In a 2013 op-ed, New York Times columnist Thomas L. Friedman explored the difference between Silicon Valley’s conception of collaboration and Washington, DC’s. In the nation’s capital, Friedman observed, collaboration “is an act of treason — something you do when you cross over and vote with the other party.” In Silicon Valley, companies that are “trying to kill each other in one market [are] working together in another — to better serve customers.”
As Friedman went on to explain, Silicon Valley’s version of collaboration doesn’t mean groupthink or lockstep consensus. Vital organizations and industries cultivate diverse and competitive viewpoints, because it’s this very “clash of ideas” that tends to produce innovation and adaptation.
But Silicon Valley situates its clash of ideas within a larger framework of cooperation and compromise, under the premise that what’s good for the ecosystem as a whole will also benefit individual players, even if they sometimes have competing interests.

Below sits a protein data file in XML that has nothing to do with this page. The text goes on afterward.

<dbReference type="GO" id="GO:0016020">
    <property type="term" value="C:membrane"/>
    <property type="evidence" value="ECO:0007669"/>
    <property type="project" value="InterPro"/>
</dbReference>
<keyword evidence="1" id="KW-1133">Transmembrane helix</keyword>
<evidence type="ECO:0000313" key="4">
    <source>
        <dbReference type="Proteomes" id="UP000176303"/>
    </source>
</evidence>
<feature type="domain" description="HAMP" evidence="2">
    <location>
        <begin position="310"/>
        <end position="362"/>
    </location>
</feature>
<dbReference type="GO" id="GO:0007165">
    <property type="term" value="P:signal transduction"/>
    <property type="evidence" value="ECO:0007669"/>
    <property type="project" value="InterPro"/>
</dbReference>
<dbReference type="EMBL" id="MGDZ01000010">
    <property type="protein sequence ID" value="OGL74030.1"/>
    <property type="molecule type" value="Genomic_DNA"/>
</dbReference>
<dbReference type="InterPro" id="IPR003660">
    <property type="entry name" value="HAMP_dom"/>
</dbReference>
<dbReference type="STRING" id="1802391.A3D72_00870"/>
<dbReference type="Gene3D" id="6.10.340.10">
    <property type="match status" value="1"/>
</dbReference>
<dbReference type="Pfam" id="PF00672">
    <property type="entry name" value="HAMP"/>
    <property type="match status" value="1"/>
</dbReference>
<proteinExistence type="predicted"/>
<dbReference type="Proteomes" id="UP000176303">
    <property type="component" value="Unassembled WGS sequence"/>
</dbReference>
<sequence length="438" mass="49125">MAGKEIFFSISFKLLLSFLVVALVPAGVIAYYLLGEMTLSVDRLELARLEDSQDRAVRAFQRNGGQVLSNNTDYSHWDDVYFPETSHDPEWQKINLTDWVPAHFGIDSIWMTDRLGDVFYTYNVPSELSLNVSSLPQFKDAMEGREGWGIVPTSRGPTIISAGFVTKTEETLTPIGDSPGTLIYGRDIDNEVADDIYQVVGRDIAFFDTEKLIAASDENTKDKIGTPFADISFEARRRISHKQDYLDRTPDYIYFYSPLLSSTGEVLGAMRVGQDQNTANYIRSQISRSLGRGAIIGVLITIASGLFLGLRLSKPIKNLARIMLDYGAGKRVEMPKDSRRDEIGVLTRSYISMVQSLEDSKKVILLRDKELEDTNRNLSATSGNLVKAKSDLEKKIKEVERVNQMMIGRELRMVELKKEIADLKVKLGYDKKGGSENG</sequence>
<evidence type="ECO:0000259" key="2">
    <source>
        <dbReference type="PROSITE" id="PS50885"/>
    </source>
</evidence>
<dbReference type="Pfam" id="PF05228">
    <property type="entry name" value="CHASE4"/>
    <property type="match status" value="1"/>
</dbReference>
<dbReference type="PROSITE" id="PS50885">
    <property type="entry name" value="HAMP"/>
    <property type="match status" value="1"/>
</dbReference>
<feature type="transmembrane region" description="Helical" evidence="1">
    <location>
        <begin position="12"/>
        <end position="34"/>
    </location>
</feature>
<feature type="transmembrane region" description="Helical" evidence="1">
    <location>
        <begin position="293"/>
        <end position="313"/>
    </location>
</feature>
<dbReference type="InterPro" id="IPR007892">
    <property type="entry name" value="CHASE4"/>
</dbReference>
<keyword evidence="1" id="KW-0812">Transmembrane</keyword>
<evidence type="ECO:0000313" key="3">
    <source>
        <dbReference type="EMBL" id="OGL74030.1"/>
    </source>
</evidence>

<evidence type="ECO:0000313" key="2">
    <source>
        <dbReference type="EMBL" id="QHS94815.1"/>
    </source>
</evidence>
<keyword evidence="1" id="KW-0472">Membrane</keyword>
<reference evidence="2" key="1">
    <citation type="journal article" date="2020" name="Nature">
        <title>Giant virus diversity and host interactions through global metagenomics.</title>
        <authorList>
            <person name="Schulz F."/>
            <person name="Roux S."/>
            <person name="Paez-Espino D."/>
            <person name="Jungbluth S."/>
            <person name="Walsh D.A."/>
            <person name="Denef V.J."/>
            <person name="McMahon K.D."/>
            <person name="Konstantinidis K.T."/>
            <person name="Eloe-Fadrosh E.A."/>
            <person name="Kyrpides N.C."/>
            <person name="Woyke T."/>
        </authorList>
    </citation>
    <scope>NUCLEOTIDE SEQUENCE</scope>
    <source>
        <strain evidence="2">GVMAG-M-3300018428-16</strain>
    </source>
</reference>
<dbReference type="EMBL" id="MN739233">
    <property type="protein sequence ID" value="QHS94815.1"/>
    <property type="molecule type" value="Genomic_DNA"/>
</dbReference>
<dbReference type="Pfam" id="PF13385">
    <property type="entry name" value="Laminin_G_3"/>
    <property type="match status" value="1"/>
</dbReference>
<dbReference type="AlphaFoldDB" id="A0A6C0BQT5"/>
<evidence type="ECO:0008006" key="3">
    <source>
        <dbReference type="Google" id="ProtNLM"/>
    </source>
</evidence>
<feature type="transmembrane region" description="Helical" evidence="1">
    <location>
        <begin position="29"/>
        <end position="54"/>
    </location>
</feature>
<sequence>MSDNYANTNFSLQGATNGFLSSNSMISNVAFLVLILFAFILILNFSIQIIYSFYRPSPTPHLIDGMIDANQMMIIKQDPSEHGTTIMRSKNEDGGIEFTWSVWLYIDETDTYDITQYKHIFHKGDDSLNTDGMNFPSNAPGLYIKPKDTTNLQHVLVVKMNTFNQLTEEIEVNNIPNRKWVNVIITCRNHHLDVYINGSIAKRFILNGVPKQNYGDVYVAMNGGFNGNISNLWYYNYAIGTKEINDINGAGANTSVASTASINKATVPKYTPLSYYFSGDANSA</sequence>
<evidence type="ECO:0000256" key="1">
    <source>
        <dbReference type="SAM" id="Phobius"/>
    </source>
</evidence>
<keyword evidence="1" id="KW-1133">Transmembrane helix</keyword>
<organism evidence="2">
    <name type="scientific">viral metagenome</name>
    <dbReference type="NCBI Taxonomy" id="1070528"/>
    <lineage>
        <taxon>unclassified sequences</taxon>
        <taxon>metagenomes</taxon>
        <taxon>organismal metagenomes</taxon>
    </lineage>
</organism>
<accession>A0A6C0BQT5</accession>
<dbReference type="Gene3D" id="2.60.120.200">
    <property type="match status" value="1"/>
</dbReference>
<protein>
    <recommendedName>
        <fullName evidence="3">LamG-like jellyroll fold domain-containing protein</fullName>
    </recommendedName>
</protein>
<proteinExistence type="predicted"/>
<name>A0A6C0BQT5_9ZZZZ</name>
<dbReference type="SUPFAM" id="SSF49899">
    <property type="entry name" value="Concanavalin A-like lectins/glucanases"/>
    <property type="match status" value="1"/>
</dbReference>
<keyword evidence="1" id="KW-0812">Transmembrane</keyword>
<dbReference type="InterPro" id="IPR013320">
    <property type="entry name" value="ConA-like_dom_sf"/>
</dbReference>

What’s striking about McConnell’s stance is how vividly it illustrates DC’s preference for reflexive obstruction over the kind of collaboration and consensus-building that characterizes healthy and productive organizations.
It’s not as if the Constitution doesn’t give senators like McConnell broad room in which to operate in dissenting fashion. Specifically, Article II, Section 2 of the Constitution invests the President with the power to make appointments “by and with the advice and consent of the Senate.”
This language clearly gives the Senate a confirming but open-ended role. It doesn’t instruct the Senate to hold hearing within a specific number of days, for example. It doesn’t even explicitly mandate that the Senate must hold formal hearings or meet with a nominee.
The Constitution simply directs the Senate to advise the President in his effort to nominate and appoint nominees. But how can the Senate credibly and effectively fulfill this obligation without making any effort to gather information about nominees and deliberate on their qualifications?
In keeping the language so broad in this instance, the Constitution effectively places the Senate in far more than a rubber-stamping role. As Barack Obama himself suggested in 2006, when he was still a senator, the Senate arguably has the authority to examine a nominee’s “philosophy, ideology, and record,” not just his general character.